One of most daring films of its era, A Woman Alone still has the raw power of uncompromising, deeply personal cinema. The film was made for Polish TV in 1981, but because of censorship, it wasn't shown publicly until 1987. It is an outrageously bleak, hard-hitting story of a single mother trying to raise her child in a small Polish town against all odds. Maria Chwalibog's knockout performance shows all the desperation of Irena, who delivers mail by day and dreams of escaping the harsh reality of her surroundings. Her love affair with a sickly, disabled man played with great sensitivity by the future heartthrob Boguslaw Linda, seems to have a liberating potential, until bad luck strikes again.

Upon its premiere at the 1988 Gdynia Film Festival, the film was awarded three prizes: for leading roles for Chwalibog and Linda, as well as a Special Jury Prize. Widely seen as a metaphor for the situation of working women left to their own devices despite the raging enthusiasm of the budding Solidarity era, the film grows with each passing year, its meanings far surpassing the original context of early-1980s Poland.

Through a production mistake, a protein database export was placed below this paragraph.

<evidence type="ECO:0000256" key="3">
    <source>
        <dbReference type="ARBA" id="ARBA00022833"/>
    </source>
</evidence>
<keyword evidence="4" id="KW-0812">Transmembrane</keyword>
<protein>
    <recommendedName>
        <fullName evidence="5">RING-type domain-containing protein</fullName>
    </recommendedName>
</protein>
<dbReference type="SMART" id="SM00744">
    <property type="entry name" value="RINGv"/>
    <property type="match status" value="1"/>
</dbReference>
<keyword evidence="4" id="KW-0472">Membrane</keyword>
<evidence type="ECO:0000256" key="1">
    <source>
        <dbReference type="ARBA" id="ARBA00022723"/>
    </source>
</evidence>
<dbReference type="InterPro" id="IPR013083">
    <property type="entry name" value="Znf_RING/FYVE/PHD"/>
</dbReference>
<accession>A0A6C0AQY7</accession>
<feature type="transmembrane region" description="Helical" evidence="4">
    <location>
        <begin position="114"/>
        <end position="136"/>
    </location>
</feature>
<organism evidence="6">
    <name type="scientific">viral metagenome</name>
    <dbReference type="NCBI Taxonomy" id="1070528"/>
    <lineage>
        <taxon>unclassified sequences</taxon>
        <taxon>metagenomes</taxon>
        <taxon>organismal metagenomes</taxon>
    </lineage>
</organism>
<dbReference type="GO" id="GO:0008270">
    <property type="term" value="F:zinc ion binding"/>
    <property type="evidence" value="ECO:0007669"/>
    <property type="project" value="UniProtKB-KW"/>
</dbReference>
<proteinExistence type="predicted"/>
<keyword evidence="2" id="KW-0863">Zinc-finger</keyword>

A Woman Alone will be preceded by a 1967 documentary short by Krystyna Gryczelowska, 24 Hours of Jadwiga L., which portrays a womans life as drab and full of drudgery as Irenas, albeit in an urban setting.

The screening of A Woman Alone, will be preceded by a filmed, 9-minute introduction to the film by Agnieszka Holland herself, as interviewed by Ela Bittencourt exclusively for our series. An extended, 19-minute version of the interview may be found here.


Nov 23




So That It Doesn't Hurt (1998, 45') by Marcel Lozinski 

Urszula Flis was born into a traditional family of Polish farmers and was expected to follow the ways of her small home village. Instead of marrying, she chose to run her household on her own, taking care of her elderly mother and devoting all her free time to her true passion: reading. Her vast knowledge of literature enabled her to correspond with some of the key intellectuals of her day. Marcel Lozinski portrayed her as a young woman in his own short The Visit (1974) and came back to her in 1998 in So that It Doesn't Hurt, showing Urszula as she reflects on the life choices she once made.  The film is a unique portrait by one of the greatest Polish filmmakers.